Modang villages ( ekung. ) are located on high river banks, usually near the confluence of a major river with a stream. Longhouses ( min ) of three to six apartments or individual houses ( msow ) linked by plankways are built in rows ( telsong min ) parallel to the river course; the ridge beam follows the upstream-downstream orientation. The rows of houses are situated on both sides of a central street ( lan ). They correspond to the two named moieties of the village: dya' min, the row of houses closer to the river bank, and lon min, the row of houses farther inland. The village as a unit has a territory ( lenih ekung ), where all households are allowed to farm. Villages range from 200 to 600 inhabitants. In the Mahakam area, the politically dominant Long Gelat are sharing multiethnic villages with vassal Busang groups. Within the village territory, settlements used to shift every ten or fifteen years in response to inauspicious omens, deaths, or bad dreams; this is no longer the case. Because population density is very low, the swidden system operates fairly well.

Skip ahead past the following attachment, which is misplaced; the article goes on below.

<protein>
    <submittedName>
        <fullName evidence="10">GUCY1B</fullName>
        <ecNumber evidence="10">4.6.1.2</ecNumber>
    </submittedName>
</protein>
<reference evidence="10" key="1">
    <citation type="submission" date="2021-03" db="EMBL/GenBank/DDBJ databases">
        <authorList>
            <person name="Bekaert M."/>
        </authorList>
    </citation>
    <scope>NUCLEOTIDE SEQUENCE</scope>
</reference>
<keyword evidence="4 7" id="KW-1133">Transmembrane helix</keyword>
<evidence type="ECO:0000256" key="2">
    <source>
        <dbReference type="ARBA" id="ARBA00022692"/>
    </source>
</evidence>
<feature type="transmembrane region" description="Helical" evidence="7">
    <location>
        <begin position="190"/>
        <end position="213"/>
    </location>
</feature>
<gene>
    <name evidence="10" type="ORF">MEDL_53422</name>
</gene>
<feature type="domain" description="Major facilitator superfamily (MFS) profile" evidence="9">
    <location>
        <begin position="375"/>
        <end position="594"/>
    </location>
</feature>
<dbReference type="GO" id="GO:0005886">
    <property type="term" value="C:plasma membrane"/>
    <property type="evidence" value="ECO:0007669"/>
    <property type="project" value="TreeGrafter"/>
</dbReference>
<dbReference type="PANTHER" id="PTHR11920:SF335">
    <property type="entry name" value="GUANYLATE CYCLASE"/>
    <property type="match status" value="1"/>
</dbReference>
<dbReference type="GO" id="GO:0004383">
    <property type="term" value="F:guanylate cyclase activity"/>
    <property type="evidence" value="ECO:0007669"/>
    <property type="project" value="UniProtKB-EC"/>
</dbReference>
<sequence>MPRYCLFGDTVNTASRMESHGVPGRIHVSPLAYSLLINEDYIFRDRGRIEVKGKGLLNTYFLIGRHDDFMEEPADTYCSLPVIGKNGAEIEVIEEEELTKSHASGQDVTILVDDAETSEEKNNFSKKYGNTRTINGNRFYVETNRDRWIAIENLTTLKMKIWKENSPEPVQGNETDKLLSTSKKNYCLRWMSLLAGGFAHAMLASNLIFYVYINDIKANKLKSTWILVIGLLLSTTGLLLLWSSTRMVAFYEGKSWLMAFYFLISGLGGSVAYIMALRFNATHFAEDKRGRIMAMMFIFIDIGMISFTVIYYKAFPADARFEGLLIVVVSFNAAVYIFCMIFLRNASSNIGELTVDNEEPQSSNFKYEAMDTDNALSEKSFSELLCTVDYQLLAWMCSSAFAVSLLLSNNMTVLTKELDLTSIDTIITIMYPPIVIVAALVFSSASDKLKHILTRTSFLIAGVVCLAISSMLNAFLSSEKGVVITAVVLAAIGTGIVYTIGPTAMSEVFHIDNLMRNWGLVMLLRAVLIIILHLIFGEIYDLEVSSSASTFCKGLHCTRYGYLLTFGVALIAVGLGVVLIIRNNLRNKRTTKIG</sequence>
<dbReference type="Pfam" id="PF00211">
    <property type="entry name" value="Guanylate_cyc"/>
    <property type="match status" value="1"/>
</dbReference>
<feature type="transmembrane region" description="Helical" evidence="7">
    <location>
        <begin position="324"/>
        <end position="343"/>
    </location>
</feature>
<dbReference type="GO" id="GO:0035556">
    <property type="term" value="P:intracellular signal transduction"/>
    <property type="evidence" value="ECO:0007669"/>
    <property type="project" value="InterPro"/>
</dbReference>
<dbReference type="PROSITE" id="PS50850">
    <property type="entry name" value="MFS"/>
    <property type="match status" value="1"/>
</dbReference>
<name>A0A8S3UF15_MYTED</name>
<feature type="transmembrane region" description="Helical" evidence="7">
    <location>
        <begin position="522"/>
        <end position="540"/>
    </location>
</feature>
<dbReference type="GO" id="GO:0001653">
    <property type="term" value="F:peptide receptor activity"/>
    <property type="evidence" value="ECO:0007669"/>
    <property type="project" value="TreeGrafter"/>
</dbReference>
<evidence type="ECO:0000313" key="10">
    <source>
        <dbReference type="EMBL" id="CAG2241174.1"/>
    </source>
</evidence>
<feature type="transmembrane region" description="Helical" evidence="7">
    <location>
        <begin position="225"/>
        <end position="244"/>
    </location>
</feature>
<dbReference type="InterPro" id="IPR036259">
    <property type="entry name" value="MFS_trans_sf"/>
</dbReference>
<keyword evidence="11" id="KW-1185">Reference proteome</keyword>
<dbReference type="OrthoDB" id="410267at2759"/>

Among central Borneo peoples, the Modang have a distinctive house type (msow). It is built with a strong ironwood structure on two vertical levels: a low platform ( sun tah ) and living quarters ( maè msow ), linked by stairs or a notched log ( hesien ). The same principle is applied to the different buildings: longhouse, individual house, the chief's great house, and even farmhouses. The platform has the same uses as the gallery in Kayan-Kenyan-Bahau longhouses: economic activities and ritual and leisure space. In the past (nineteenth century) , houses were very high, 8 or 9 meters above the ground, for defensive reasons. Households of neighboring houses (or longhouse apartments) are related by ties of kinship; according to the Modang's conception, they cannot be separated by nonkin (see "Kin Groups and Descent").